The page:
GEORGE STEPHANOPOULOS: Excuse me. The president says this is going to cover about 30 million Americans and a lot of your fellow progressives and liberals are onboard. Listen to Senator Tom Harkin.


[VIDEO]


HARKIN: I plead with all of my progressive friends, now is the time to get over this hurdle. If this bill were so bad, why are 40 Republicans on the hill going after it day after day after day and trying to kill it?


[END VIDEO]


GEORGE STEPHANOPOULOS: You say this is a big bailout for the insurance companies. You see Senator Harkin is for it. Others are for it. Sherrod Brown, Jay Rockefeller are for it. Are you saying they’re all selling out?


HOWARD DEAN: Of course, I’m not saying they’re selling out. These are wonderful people. And there’s good things in the bill. But the problem is, there has to be a line beyond which you think the bill’s bad for the country. I think at this point, the bill does more harm than good. I don’t believe there’s going to be the money around in five years for — because the insurance companies are charging so much. The pre-existing conditions piece, which — has disappeared essentially. This fine print in this bill allows that insurance companies charge you three-times as much if you’re older than they do if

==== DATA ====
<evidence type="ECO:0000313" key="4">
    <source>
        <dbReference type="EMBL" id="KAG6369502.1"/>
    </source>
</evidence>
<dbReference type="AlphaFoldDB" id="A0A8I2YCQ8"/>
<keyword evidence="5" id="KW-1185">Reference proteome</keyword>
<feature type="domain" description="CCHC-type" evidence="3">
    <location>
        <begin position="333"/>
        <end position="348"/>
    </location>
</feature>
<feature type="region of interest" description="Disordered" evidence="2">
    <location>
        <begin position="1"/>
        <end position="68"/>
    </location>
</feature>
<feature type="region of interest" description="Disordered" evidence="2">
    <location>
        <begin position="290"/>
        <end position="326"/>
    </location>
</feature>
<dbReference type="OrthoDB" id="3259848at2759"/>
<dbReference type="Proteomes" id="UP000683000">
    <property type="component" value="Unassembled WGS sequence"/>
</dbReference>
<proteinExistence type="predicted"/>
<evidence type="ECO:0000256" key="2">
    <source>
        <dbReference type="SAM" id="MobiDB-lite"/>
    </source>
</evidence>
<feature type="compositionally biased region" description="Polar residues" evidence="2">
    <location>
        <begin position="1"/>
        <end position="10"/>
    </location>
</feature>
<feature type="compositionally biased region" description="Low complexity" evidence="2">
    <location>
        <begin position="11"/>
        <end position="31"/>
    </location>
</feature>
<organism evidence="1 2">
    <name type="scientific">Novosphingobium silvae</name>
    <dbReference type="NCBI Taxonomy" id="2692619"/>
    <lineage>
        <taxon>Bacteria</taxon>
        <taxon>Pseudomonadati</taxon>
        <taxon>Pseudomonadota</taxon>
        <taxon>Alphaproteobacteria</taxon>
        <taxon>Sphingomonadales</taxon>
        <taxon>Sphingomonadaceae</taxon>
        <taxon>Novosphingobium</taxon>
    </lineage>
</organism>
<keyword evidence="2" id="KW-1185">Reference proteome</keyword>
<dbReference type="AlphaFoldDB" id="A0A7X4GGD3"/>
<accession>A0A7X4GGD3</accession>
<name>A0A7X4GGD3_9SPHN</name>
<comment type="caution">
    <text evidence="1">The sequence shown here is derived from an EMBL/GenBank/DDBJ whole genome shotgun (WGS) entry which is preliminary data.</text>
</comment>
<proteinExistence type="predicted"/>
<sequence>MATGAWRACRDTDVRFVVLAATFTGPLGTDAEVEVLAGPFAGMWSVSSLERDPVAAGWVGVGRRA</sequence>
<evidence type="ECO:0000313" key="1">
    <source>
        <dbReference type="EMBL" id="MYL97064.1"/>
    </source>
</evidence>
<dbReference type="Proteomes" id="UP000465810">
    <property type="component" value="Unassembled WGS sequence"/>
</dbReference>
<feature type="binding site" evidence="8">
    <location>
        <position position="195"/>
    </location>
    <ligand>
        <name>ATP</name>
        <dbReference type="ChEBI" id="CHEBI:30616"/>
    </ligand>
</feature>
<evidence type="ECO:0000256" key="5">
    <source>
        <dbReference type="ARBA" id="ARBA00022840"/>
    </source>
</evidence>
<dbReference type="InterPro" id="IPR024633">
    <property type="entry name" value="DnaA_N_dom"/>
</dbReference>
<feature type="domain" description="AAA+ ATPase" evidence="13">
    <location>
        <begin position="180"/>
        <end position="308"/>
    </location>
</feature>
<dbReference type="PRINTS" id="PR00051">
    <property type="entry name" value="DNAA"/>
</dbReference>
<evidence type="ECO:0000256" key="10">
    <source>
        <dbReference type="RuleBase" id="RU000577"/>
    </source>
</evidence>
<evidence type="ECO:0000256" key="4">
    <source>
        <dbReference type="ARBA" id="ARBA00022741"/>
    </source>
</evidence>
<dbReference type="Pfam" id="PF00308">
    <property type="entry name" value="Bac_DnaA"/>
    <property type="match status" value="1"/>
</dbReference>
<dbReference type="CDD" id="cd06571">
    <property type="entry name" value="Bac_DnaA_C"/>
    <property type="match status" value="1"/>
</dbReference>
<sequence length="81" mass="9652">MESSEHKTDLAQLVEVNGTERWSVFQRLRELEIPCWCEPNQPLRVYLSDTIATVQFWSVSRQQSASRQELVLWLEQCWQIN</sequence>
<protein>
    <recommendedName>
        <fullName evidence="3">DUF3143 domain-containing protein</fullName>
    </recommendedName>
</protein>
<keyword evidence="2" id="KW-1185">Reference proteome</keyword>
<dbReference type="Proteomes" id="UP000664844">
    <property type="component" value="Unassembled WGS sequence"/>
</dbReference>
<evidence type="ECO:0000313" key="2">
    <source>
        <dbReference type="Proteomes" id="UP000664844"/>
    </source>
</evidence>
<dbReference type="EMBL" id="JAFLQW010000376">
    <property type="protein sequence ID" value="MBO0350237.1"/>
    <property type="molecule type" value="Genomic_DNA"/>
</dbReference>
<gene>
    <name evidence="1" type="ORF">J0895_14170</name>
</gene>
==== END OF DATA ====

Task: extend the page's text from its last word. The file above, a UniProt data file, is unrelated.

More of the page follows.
you’re younger. This is an insurance company’s dream this bill. And I think it’s gone too far. It’s a shame. But bad decisions were made along the way. Now, we’re in the last week of this. And this is the Washington scramble. And I think it’s ill-advised.


GEORGE STEPHANOPOULOS: Except, as you say, if you look at the fine print of the bill, older Americans are going to pay more. But the Americans Association for Retired People supports the bill. The president has pointed out it does cover 30 million Americans. It has a patient’s bill of rights for those that have insurance. And it begins to control cost. Look what it’s doing to control health care costs. The tax on the Cadillac health insurance plans.
New incentives for doctors and hospitals to focus on quality, and new Medicare panels to try to get the costs under control. You have said time and time again, that’s the key to controlling costs. The president says this bill does it.